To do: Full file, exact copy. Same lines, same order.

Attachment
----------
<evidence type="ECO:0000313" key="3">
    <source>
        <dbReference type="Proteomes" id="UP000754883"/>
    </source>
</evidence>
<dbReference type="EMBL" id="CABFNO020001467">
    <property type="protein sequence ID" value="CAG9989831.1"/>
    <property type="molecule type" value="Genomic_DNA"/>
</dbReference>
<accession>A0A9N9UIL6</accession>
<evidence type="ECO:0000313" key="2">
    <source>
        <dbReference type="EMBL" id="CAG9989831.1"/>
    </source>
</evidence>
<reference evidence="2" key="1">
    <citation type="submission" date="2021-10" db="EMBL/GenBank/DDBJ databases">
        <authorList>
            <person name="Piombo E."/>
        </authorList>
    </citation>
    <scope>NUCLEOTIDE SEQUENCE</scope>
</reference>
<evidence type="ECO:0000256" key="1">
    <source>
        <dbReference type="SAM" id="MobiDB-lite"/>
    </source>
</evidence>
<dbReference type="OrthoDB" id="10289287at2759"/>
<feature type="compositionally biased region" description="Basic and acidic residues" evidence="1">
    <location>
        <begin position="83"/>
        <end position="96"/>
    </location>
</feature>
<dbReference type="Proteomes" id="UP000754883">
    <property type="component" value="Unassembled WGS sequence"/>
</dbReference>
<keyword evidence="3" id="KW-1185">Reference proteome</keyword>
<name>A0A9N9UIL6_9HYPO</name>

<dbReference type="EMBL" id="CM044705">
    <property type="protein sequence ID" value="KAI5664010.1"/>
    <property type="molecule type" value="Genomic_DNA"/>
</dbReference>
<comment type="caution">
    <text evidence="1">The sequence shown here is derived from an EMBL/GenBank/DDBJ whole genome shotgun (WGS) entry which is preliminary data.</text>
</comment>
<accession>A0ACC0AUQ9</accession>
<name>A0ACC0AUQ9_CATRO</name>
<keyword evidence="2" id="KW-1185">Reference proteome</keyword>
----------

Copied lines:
<evidence type="ECO:0000313" key="3">
    <source>
        <dbReference type="Proteomes" id="UP000754883"/>
    </source>
</evidence>
<dbReference type="EMBL" id="CABFNO020001467">
    <property type="protein sequence ID" value="CAG9989831.1"/>
    <property type="molecule type" value="Genomic_DNA"/>
</dbReference>
<accession>A0A9N9UIL6</accession>
<evidence type="ECO:0000313" key="2">
    <source>
        <dbReference type="EMBL" id="CAG9989831.1"/>
    </source>
</evidence>
<reference evidence="2" key="1">
    <citation type="submission" date="2021-10" db="EMBL/GenBank/DDBJ databases">
        <authorList>
            <person name="Piombo E."/>
        </authorList>
    </citation>
    <scope>NUCLEOTIDE SEQUENCE</scope>
</reference>
<evidence type="ECO:0000256" key="1">
    <source>
        <dbReference type="SAM" id="MobiDB-lite"/>
    </source>
</evidence>
<dbReference type="OrthoDB" id="10289287at2759"/>
<feature type="compositionally biased region" description="Basic and acidic residues" evidence="1">
    <location>
        <begin position="83"/>
        <end position="96"/>
    </location>
</feature>
<dbReference type="Proteomes" id="UP000754883">
    <property type="component" value="Unassembled WGS sequence"/>
</dbReference>
<keyword evidence="3" id="KW-1185">Reference proteome</keyword>
<name>A0A9N9UIL6_9HYPO</name>

<dbReference type="EMBL" id="CM044705">
    <property type="protein sequence ID" value="KAI5664010.1"/>
    <property type="molecule type" value="Genomic_DNA"/>
</dbReference>
<comment type="caution">
    <text evidence="1">The sequence shown here is derived from an EMBL/GenBank/DDBJ whole genome shotgun (WGS) entry which is preliminary data.</text>
</comment>
<accession>A0ACC0AUQ9</accession>
<name>A0ACC0AUQ9_CATRO</name>
<keyword evidence="2" id="KW-1185">Reference proteome</keyword>